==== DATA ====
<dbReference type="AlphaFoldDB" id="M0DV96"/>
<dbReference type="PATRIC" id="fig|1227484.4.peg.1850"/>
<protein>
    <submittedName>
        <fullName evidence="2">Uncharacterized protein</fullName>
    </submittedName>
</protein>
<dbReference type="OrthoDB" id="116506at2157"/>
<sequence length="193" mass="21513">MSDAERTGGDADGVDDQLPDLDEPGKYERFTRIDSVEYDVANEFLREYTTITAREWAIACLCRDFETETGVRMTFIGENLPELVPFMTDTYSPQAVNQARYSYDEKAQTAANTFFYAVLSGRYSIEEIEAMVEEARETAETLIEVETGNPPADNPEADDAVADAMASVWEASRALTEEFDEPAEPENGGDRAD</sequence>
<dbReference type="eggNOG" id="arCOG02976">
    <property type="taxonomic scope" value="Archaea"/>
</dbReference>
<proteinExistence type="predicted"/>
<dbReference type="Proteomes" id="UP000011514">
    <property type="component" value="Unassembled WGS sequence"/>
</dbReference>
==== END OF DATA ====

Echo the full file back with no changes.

<dbReference type="AlphaFoldDB" id="M0DV96"/>
<dbReference type="PATRIC" id="fig|1227484.4.peg.1850"/>
<protein>
    <submittedName>
        <fullName evidence="2">Uncharacterized protein</fullName>
    </submittedName>
</protein>
<dbReference type="OrthoDB" id="116506at2157"/>
<sequence length="193" mass="21513">MSDAERTGGDADGVDDQLPDLDEPGKYERFTRIDSVEYDVANEFLREYTTITAREWAIACLCRDFETETGVRMTFIGENLPELVPFMTDTYSPQAVNQARYSYDEKAQTAANTFFYAVLSGRYSIEEIEAMVEEARETAETLIEVETGNPPADNPEADDAVADAMASVWEASRALTEEFDEPAEPENGGDRAD</sequence>
<dbReference type="eggNOG" id="arCOG02976">
    <property type="taxonomic scope" value="Archaea"/>
</dbReference>
<proteinExistence type="predicted"/>
<dbReference type="Proteomes" id="UP000011514">
    <property type="component" value="Unassembled WGS sequence"/>
</dbReference>